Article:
Why rest days are important
When you’re really ‘on a roll’ in the gym and find yourself smashing PRs left, right and centre, the last thing you might want to do is take a rest day - or even worse - take a week or more off training.
As tempting as it may be to go all-out, rest isn’t just an optional treat for the weak-hearted and un-dedicated. It’s an essential part of your training, and if you neglect it, you’ll pay the toll sooner or later.
Rest days prevent injury and CNS fatigue
Every time you hit the gym for an intense workout – whether it’s a HIIT session on the treadmill or a powerlifting routine in the weights area – you’re doing damage to your body. As a rule, this isn’t a problem. It’s actually the whole point of working out. You do minor damage to your muscles, and exhaust your lungs and heart in a controlled fashion, so that your body adapts to the stress and recovers stronger and more capable than before.
But when you overdo your training or cut back on your much-needed rest, those intentional “micro-injuries” can easily become real injuries that prevent you from training indefinitely, or worse.
And this damage isn’t just limited to an increased risk of spraining your ankle, tearing a tendon, or suffering a rotator cuff impingement, either. There’s an actual condition known as Overtraining Syndrome (OTS) which refers primarily to the stress done to your body’s central nervous system by training too hard without sufficient rest.
If OTS gets too severe, not only will your strength and conditioning gains wither away to nothing, but your immune system will suffer, your mood will plummet, and your body will let you know, loudly and in a variety of ways, that something’s wrong.
Rest to allow your body to catch up and strengthen. It’s a proven way of reducing your injury risk.
Rest days boost morale and keep you moving forward
One of the most important parts of any fitness routine – and one of the most often overlooked – is consistency. It’s all well and good to hit the gym like a wild animal fighting for its life, but that intensity won’t be worth anything unless you’re able to maintain it over a significant period of time.
Progress in the fitness world is made by moving in the right direction in a controlled way, one step at a time. Not by going wild for a little while, then burning out and taking a month off training.
One of the easiest ways to go off the rails in your training is to lose morale and end up giving in to feelings of irritation, hopelessness, and despondence. And one of the easiest ways to end up there is by overtraining to the point where you dread and despise each workout, all while not giving yourself enough time to recover.
If you overtrain to the point of breakdown, not only will you be physically unable to train for a while, but your mood and motivation will take a serious battering, too.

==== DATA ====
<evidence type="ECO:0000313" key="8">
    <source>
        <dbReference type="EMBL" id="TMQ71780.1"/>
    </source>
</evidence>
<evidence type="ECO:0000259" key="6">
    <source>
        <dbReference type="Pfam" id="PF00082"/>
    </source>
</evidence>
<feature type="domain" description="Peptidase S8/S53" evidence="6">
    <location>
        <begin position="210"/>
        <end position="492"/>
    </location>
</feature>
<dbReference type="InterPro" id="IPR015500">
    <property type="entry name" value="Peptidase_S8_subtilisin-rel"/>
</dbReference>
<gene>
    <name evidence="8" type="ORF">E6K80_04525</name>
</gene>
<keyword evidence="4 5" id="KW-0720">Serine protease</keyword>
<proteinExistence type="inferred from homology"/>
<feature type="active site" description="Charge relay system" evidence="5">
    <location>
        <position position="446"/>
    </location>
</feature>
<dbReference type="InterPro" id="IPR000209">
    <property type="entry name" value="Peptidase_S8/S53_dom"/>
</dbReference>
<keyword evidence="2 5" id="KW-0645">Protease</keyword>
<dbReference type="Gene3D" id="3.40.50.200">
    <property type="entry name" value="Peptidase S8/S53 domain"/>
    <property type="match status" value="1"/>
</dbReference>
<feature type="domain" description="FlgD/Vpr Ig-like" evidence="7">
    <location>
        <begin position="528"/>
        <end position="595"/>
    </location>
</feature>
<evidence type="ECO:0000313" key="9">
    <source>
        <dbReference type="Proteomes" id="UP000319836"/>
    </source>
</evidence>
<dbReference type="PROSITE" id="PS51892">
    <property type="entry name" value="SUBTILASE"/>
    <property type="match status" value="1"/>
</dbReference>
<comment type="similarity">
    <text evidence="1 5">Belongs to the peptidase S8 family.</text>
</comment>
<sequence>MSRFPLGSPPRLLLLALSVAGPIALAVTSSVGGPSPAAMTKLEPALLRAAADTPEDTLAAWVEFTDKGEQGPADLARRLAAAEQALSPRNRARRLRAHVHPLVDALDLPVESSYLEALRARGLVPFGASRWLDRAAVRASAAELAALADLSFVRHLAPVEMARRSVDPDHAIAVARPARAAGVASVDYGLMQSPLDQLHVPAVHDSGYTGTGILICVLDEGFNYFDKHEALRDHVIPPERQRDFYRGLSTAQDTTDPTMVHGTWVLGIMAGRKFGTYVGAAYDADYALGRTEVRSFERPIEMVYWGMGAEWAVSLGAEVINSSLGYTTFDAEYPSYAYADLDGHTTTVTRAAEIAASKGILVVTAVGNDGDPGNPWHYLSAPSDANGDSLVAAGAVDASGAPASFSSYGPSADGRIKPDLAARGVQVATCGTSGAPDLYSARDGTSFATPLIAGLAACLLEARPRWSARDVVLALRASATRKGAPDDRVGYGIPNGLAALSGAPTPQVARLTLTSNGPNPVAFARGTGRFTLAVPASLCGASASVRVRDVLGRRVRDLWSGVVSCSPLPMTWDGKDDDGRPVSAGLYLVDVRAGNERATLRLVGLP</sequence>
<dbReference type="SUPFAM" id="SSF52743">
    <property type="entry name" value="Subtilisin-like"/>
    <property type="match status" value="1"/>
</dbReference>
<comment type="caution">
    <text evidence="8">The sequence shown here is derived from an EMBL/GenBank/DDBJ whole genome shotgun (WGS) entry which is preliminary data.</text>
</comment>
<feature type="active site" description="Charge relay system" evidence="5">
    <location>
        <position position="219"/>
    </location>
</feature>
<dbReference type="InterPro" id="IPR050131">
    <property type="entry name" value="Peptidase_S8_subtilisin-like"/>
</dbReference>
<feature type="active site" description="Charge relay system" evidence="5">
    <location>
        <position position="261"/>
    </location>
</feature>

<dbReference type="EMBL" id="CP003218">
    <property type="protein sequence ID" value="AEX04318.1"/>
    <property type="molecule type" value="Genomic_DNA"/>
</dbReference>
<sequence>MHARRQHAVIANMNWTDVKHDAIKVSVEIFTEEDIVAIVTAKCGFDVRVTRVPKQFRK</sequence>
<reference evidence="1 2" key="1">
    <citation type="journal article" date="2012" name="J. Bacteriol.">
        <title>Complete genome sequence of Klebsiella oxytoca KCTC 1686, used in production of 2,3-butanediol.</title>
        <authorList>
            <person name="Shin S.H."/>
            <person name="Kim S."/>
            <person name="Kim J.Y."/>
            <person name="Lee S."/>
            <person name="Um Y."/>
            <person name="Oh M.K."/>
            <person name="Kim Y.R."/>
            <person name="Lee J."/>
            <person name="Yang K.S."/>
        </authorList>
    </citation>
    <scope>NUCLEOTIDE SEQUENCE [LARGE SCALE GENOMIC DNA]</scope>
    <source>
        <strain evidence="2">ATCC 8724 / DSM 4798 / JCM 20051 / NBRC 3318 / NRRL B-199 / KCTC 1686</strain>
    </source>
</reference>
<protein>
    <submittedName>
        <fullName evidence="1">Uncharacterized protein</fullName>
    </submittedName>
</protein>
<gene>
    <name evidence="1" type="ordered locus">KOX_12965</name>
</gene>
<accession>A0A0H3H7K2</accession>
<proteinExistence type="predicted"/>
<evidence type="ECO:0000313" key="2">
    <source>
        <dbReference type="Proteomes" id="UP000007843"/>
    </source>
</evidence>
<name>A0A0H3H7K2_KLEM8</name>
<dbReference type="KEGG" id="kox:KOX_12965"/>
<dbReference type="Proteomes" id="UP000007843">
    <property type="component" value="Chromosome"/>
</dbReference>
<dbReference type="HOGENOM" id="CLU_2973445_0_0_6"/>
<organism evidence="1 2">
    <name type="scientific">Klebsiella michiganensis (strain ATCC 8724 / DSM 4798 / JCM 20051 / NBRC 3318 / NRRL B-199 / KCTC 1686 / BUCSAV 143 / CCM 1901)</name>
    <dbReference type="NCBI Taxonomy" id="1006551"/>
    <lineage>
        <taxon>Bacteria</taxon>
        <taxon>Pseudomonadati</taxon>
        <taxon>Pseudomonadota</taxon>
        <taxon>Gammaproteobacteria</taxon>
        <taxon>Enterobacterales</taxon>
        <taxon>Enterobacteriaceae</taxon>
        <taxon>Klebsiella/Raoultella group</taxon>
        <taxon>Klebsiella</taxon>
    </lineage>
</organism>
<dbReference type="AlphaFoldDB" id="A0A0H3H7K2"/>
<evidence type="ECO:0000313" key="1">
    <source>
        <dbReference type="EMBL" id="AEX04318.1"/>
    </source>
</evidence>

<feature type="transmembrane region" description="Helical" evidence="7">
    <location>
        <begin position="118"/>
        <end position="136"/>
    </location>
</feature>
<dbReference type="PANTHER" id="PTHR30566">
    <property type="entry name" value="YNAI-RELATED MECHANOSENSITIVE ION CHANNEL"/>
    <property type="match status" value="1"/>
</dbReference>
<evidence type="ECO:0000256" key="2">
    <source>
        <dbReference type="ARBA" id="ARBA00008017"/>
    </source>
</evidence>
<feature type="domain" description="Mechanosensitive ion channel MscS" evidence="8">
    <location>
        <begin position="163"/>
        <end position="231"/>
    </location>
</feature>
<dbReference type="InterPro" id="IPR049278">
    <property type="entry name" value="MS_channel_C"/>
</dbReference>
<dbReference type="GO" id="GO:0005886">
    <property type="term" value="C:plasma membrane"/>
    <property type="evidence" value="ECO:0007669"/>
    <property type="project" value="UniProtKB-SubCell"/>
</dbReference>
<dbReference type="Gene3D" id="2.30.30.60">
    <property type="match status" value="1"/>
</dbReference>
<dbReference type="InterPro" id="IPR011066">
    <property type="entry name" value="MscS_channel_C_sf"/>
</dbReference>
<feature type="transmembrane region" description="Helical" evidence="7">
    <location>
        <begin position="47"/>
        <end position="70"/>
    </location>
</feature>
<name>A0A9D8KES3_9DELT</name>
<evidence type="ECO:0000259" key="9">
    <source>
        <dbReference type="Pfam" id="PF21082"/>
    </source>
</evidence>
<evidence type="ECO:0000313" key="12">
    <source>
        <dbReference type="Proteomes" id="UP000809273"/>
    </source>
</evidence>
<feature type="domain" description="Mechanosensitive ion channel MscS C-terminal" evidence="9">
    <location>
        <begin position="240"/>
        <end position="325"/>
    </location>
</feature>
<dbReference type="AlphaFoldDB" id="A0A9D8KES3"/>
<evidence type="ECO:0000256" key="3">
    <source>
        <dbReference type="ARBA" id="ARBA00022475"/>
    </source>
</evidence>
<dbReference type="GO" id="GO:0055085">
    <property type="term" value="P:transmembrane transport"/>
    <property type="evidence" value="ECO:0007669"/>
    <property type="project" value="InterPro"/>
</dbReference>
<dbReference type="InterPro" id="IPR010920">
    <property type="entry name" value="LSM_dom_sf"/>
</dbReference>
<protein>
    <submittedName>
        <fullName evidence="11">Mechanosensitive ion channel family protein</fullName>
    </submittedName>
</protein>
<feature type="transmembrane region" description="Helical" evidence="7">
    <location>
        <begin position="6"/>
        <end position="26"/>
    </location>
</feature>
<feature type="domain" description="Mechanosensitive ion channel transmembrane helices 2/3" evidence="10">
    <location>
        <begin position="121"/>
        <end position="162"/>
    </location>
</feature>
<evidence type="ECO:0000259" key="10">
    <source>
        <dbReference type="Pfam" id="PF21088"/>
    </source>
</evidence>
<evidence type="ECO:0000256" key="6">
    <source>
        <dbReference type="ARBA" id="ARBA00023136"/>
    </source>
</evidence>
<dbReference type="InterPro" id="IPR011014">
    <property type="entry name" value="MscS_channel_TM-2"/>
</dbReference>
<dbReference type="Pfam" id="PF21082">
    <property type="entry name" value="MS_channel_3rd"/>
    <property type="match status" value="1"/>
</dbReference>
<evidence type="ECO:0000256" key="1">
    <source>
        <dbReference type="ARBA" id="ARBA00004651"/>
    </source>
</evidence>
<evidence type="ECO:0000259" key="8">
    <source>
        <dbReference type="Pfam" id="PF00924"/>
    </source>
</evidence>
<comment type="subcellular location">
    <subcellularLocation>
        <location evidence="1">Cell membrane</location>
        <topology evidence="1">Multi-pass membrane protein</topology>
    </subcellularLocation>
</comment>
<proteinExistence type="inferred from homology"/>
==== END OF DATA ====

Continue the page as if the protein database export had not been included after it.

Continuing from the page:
Muscle is built while resting, not while training
It’s an old axiom of strength training that muscle isn’t built in the gym but the kitchen and bedroom. You might also have heard something weird-sounding like “lifting weights is only 20% of building muscle”.
There’s a reason why these statements are floating around the fitness world. Weight training is just the beginning of the muscle-building process. It’s the stage in the cycle where you break down your muscle tissue so that it can adapt to the newly introduced strain and grow back stronger.
For it to actually do the “growing back stronger” part, it needs to be allowed sufficient rest and nutrition for the recovery to take place.
Interestingly, a major part of this recovery and growth happens during sleep, as confirmed by studies which have shown growth hormone to spike dramatically during deep sleep.
When should you take a break from training?
How much rest you need is largely dependent on how you feel at any given time.
A generally accepted rule of thumb is that you should take a rest day after each day of intense training, with plenty of sleep, to ensure that you avoid accidentally overtraining.
This is often the way things are done with full-body powerlifting style workouts, where three training days a week, with a rest day between each, is a common formula.
For more bodybuilding-oriented “split” workouts which target one body part a day, it’s common to train up to five days in a row, as long as each body part is only worked once or twice per week. Weekends should still be taken off to allow your CNS to recover.
In the event of CNS overtraining, or a strength plateau you just can’t seem to overcome, allow your body a week or two off training to recover before diving back in.
In the event of an injury, you’re just going to have to avoid straining the wounded limb until it’s fully recovered – whether that takes weeks or months.